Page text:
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How to Give a Presentation – Part 8

by | Apr 14, 2015



Part Eight: Your Eighth Strategy on How to Give a Presentation

“How to give a presentation” Tip 8: Build Your Credibility

Blog Tip #6 and #7 discuss how to engage and hook your audience. Today’s blog ties your first chunk of your meeting/presentation/conversation together so that your listener(s) want to buy in. When you engage your audience and when you get your audience “hooked” (no desire to check email on cells/watches) you will build credibility.

With this blog – here are three considerations/tips on building your credibility… without appearing like you’re a pretentious braggart.

  1. Write your own introduction for the introducer to read – if you are presenting a formal speech. Write it so that it’s clever, short, and sells you. Do not leave this introduction up to chance. Make it work for you. Call me if you want my help on constructing your beguiling intro!
  2. Drop in an example that highlights your track record. Examples: your latest billion-dollar real estate venture, or your keynote in Hawaii to the Global Wealth Fund Association, or your recent IPO. You do NOT want to list these accolades about yourself; but sprinkle one in to make a point that relates to your message and listener(s).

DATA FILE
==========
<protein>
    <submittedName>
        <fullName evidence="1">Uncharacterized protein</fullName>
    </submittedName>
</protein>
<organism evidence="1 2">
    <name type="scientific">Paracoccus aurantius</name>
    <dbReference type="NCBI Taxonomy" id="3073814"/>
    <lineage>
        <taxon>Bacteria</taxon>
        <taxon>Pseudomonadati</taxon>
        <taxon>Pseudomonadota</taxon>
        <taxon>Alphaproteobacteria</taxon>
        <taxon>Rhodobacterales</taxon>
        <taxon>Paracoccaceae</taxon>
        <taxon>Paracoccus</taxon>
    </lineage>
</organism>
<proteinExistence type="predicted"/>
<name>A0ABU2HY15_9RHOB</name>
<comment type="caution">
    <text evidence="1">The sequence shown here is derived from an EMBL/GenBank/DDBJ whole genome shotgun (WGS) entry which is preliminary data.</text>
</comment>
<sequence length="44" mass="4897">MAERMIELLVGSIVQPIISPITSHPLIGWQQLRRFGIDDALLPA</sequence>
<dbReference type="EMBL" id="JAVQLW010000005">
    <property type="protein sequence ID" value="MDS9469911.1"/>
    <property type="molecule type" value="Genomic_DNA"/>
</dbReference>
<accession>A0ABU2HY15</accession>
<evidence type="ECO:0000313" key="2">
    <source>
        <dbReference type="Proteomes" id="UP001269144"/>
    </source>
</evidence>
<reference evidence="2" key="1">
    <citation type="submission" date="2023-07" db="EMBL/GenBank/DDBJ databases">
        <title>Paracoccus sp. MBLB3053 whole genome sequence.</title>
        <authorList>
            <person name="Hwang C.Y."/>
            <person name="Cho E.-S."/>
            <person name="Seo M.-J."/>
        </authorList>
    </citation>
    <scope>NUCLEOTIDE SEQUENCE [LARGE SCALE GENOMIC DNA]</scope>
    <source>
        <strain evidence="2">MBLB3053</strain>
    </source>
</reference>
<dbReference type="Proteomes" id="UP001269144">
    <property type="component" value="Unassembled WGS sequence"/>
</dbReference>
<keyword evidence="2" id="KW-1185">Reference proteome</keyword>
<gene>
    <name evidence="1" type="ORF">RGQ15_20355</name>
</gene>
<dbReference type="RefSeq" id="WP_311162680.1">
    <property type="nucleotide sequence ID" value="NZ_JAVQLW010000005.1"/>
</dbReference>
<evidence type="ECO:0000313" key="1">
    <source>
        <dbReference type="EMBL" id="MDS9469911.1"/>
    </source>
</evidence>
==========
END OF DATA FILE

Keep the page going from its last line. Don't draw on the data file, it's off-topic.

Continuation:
3. Think in advance about what street cred would add to your message to that specific meeting/proposal/pitch. The best street cred is that which relates specifically to your audience. If you’re talking to bankers can you add something financial that your organization has been successful with? If you’re pitching an elevator construction company can you add a relevant story about your work with architects? Get industry specific.

Again, if the ship misses the harbor, it’s rarely the harbor’s fault.

Stay tuned to additional blogs in this series on how to give a presentation and what to do next.

Karen Cortell Reisman, M.S., author of 3 books and President of Speak For Yourself®, works with organizations on how to communicate to make more money. It’s all in how you speak for yourself. Read more at www.SpeakForYourself.com/blog/


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